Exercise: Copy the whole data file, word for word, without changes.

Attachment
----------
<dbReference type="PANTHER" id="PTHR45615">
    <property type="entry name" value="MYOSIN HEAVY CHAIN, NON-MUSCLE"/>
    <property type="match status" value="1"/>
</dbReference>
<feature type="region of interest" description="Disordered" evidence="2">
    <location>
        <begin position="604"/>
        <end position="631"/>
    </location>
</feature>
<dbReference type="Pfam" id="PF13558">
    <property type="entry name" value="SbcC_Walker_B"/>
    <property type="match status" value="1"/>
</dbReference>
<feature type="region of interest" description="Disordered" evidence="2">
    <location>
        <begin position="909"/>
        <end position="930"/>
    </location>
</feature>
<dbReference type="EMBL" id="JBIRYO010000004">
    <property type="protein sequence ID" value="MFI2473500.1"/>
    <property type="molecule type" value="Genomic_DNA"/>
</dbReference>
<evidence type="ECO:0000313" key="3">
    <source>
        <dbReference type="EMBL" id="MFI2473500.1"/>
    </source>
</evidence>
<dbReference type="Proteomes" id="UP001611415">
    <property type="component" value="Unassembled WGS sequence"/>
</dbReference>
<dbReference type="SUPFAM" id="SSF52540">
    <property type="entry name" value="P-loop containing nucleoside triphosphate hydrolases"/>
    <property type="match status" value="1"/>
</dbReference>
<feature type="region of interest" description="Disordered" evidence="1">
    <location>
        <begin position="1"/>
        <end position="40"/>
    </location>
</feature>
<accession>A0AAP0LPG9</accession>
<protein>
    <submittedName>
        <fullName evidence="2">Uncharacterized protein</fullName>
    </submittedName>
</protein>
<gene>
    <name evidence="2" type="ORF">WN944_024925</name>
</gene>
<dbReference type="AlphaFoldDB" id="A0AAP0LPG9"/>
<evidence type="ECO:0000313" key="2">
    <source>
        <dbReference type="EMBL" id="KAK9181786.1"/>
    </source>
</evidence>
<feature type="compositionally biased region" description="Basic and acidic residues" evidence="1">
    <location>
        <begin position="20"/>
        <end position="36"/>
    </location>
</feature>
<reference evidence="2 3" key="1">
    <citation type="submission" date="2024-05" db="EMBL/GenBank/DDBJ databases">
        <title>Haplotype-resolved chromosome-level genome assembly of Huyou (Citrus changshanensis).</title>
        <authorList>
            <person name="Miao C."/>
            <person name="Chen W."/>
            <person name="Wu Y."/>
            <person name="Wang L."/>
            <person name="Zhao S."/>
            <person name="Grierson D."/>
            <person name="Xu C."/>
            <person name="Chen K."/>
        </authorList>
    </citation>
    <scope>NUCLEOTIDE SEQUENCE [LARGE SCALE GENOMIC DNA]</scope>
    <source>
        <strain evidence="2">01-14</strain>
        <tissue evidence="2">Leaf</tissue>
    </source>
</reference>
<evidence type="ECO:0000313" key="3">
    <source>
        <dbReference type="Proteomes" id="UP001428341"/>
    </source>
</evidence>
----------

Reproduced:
<dbReference type="PANTHER" id="PTHR45615">
    <property type="entry name" value="MYOSIN HEAVY CHAIN, NON-MUSCLE"/>
    <property type="match status" value="1"/>
</dbReference>
<feature type="region of interest" description="Disordered" evidence="2">
    <location>
        <begin position="604"/>
        <end position="631"/>
    </location>
</feature>
<dbReference type="Pfam" id="PF13558">
    <property type="entry name" value="SbcC_Walker_B"/>
    <property type="match status" value="1"/>
</dbReference>
<feature type="region of interest" description="Disordered" evidence="2">
    <location>
        <begin position="909"/>
        <end position="930"/>
    </location>
</feature>
<dbReference type="EMBL" id="JBIRYO010000004">
    <property type="protein sequence ID" value="MFI2473500.1"/>
    <property type="molecule type" value="Genomic_DNA"/>
</dbReference>
<evidence type="ECO:0000313" key="3">
    <source>
        <dbReference type="EMBL" id="MFI2473500.1"/>
    </source>
</evidence>
<dbReference type="Proteomes" id="UP001611415">
    <property type="component" value="Unassembled WGS sequence"/>
</dbReference>
<dbReference type="SUPFAM" id="SSF52540">
    <property type="entry name" value="P-loop containing nucleoside triphosphate hydrolases"/>
    <property type="match status" value="1"/>
</dbReference>
<feature type="region of interest" description="Disordered" evidence="1">
    <location>
        <begin position="1"/>
        <end position="40"/>
    </location>
</feature>
<accession>A0AAP0LPG9</accession>
<protein>
    <submittedName>
        <fullName evidence="2">Uncharacterized protein</fullName>
    </submittedName>
</protein>
<gene>
    <name evidence="2" type="ORF">WN944_024925</name>
</gene>
<dbReference type="AlphaFoldDB" id="A0AAP0LPG9"/>
<evidence type="ECO:0000313" key="2">
    <source>
        <dbReference type="EMBL" id="KAK9181786.1"/>
    </source>
</evidence>
<feature type="compositionally biased region" description="Basic and acidic residues" evidence="1">
    <location>
        <begin position="20"/>
        <end position="36"/>
    </location>
</feature>
<reference evidence="2 3" key="1">
    <citation type="submission" date="2024-05" db="EMBL/GenBank/DDBJ databases">
        <title>Haplotype-resolved chromosome-level genome assembly of Huyou (Citrus changshanensis).</title>
        <authorList>
            <person name="Miao C."/>
            <person name="Chen W."/>
            <person name="Wu Y."/>
            <person name="Wang L."/>
            <person name="Zhao S."/>
            <person name="Grierson D."/>
            <person name="Xu C."/>
            <person name="Chen K."/>
        </authorList>
    </citation>
    <scope>NUCLEOTIDE SEQUENCE [LARGE SCALE GENOMIC DNA]</scope>
    <source>
        <strain evidence="2">01-14</strain>
        <tissue evidence="2">Leaf</tissue>
    </source>
</reference>
<evidence type="ECO:0000313" key="3">
    <source>
        <dbReference type="Proteomes" id="UP001428341"/>
    </source>
</evidence>